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Coverage

08 Mar 2018 James Titcomb, The Telegraph

WANdisco looks to the East with Alibaba tie-up

WANdisco, the British technology company, has secured a tie-up with Alibaba that will grant it access to China’s booming online market.

The Aim-listed cloud computing outfit, which splits its operations between Sheffield and Silicon Valley, reached a deal with the Chinese internet giant that will see its technology bundled with Alibaba’s cloud services.

Alibaba is best-known for its Chinese internet retail empire, but also is rapidly emerging as a challenger to Amazon, Microsoft and Google in cloud computing - services that let start-ups and other businesses rent out online storage and computing capacity. Its cloud revenues doubled last year, making it the fastest-growing of the major providers.
 
WANdisco’s technology is used to move large amounts of data into the cloud in real time, without interfering with day-to-day operations and is used by banks and other companies that have reams of complicated and sensitive data.

The company endured a bruising boardroom battle 18 months ago when its chief executive David Richards was forced out by the company’s chairman Paul Walker in a row over its strategy. Mr Richards returned a week later with the support of major shareholders, leading Mr Walker to resign.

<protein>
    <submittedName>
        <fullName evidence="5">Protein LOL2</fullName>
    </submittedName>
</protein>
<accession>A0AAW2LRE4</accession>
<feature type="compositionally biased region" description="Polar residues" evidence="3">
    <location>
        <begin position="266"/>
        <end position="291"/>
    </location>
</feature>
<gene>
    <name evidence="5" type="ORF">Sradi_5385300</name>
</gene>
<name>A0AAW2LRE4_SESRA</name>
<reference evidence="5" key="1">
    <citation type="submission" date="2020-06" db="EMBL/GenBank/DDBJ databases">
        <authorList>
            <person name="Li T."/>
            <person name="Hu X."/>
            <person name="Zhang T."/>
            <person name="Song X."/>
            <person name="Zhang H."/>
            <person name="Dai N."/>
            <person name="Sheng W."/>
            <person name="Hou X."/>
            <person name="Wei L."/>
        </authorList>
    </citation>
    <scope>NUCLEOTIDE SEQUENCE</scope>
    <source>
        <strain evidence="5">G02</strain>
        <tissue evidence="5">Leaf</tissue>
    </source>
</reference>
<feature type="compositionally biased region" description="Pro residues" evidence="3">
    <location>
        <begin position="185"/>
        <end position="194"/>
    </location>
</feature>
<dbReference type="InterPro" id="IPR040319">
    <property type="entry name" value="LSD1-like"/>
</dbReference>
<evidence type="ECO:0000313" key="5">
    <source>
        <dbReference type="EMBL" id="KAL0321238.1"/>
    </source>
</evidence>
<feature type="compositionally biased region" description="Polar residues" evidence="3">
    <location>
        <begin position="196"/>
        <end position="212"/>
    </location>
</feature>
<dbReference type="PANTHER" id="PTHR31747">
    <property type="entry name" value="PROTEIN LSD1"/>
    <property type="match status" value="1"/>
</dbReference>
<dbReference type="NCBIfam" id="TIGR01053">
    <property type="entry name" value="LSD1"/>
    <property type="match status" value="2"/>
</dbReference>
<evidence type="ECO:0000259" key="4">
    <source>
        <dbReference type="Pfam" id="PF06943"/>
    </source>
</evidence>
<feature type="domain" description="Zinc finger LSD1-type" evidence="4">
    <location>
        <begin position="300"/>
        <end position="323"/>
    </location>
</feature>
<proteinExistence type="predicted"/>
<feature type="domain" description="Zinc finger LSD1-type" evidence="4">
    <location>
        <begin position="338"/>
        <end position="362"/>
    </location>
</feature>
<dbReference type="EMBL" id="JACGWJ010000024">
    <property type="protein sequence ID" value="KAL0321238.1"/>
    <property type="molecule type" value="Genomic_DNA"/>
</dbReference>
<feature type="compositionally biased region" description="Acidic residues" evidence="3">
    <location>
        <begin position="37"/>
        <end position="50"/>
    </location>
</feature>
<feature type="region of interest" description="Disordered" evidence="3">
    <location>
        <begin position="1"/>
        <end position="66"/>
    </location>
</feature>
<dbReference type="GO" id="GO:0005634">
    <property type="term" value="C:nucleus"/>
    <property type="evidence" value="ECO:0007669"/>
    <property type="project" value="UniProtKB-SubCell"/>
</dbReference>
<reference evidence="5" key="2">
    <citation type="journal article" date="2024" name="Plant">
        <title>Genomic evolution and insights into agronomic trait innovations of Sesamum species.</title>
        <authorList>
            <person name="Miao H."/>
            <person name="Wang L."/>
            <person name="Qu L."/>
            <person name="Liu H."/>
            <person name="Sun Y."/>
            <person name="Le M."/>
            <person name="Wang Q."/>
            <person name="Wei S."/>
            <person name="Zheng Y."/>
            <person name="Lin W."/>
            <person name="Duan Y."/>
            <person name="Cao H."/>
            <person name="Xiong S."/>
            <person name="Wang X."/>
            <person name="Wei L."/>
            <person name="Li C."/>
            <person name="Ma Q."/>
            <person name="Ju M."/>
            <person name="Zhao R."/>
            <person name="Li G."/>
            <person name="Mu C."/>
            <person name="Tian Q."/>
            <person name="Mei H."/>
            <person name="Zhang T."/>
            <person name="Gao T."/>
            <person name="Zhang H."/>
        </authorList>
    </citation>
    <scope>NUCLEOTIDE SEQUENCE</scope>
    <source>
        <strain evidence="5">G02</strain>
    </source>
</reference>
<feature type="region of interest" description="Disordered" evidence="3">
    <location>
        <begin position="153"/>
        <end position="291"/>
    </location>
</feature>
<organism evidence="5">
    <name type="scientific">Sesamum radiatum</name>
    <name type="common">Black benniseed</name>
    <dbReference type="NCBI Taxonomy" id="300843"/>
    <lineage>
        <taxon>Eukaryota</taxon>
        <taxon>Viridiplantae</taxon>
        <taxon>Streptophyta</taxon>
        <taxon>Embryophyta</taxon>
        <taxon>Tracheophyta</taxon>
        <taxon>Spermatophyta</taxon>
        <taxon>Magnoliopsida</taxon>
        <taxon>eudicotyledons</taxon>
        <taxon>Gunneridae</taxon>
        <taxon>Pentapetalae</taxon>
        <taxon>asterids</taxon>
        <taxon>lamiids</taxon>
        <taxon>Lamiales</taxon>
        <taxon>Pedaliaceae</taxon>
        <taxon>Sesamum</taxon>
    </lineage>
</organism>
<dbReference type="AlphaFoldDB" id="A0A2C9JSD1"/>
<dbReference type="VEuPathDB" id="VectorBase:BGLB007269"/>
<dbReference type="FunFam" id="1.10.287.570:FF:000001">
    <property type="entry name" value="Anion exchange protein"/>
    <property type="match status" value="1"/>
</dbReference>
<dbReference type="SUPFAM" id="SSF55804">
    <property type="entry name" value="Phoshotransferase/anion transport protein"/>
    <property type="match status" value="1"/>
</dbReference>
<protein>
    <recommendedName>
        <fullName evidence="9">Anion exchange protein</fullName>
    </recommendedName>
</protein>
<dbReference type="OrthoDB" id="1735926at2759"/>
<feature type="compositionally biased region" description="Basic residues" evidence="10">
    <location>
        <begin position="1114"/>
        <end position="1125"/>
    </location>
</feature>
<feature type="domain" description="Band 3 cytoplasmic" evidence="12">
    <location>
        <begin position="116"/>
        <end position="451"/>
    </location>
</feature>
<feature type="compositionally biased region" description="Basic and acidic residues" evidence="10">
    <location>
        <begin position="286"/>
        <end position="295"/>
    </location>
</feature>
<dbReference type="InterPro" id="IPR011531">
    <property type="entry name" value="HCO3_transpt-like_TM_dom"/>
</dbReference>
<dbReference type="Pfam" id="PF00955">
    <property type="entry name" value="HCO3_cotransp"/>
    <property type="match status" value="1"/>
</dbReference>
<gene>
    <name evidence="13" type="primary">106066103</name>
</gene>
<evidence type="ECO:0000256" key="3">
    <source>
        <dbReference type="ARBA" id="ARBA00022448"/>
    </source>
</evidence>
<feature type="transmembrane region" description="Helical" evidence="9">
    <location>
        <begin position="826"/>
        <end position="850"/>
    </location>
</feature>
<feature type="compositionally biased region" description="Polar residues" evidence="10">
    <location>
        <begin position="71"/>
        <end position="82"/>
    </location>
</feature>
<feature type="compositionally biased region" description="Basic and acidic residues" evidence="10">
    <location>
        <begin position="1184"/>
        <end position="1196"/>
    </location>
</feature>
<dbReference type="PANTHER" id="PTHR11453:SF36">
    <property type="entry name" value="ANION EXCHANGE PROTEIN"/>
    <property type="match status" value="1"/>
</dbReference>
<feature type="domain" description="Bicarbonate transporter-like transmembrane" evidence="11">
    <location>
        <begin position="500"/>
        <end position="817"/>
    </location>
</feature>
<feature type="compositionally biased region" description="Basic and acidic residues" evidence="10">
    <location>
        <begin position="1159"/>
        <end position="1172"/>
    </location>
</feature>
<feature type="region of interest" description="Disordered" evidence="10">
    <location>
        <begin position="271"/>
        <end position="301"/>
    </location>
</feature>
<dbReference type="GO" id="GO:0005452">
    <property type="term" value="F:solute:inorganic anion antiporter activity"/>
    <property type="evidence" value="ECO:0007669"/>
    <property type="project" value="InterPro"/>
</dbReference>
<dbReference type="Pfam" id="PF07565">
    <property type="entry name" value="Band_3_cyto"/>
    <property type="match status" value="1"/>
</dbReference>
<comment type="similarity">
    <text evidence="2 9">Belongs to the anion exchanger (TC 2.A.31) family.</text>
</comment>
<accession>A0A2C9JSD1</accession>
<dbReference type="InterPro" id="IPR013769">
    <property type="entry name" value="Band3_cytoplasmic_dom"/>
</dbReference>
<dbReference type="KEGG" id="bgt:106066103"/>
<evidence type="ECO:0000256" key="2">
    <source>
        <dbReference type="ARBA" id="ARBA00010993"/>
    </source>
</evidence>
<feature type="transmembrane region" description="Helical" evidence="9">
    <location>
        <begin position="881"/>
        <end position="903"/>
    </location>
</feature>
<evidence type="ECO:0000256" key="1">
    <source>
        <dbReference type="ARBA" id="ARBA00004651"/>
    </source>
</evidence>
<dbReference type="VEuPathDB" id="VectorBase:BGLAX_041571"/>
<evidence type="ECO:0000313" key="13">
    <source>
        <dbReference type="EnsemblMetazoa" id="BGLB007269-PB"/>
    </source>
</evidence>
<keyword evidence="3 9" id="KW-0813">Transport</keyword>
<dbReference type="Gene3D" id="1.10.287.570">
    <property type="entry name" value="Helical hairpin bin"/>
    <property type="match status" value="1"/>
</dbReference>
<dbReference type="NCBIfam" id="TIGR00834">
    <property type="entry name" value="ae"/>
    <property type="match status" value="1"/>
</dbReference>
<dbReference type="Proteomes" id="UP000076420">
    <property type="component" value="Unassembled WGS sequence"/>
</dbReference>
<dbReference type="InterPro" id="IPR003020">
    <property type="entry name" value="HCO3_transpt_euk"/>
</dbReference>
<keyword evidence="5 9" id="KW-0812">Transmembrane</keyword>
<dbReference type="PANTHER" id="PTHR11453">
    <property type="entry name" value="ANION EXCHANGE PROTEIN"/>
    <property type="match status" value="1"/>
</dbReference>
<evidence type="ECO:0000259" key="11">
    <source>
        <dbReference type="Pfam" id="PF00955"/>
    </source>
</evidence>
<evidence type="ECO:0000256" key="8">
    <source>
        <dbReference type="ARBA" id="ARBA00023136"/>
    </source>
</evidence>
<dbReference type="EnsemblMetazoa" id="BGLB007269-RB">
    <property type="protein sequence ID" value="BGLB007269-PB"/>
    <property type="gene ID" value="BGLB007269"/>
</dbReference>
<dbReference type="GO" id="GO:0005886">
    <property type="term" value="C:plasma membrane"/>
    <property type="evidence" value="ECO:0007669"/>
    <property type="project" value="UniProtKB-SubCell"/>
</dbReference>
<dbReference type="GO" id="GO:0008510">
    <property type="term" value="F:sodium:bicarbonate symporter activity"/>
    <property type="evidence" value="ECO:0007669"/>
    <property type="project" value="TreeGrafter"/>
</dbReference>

Since then, shares have more quadrupled and WANdisco has struck a string of deals with companies including IBM and Dell to sell on its software to their own customers. The company now makes most of its revenues through these deals, instead of selling its technology directly.

On Wednesday the company said revenues full-year revenues had grown 73pc to $19.6m (£14.1m). Operating losses fell from $17.9m to $9.7m, although financing costs, largely due to the pound’s rise against the dollar, meant pre-tax losses rose to $14m. Mr Richards said it had been a “pivotal year” in which the company had seen “perfect execution”.

Mr Richards now serves as both chief executive and chairman, avoiding a repeat of 2016’s boardroom scuffle, but said he was taking steps to add non-executive directors to the company. “We’re not rushing in and making snap decisions that don’t work very well,” he said. “We’ve got a very strong board.”

The majority of WANdisco’s shareholders are based in the US and the company is believed to have considered a dual listing. Mr Richards said this was still an option, but suggested interest in such a move had cooled, saying it “is not really on the agenda”.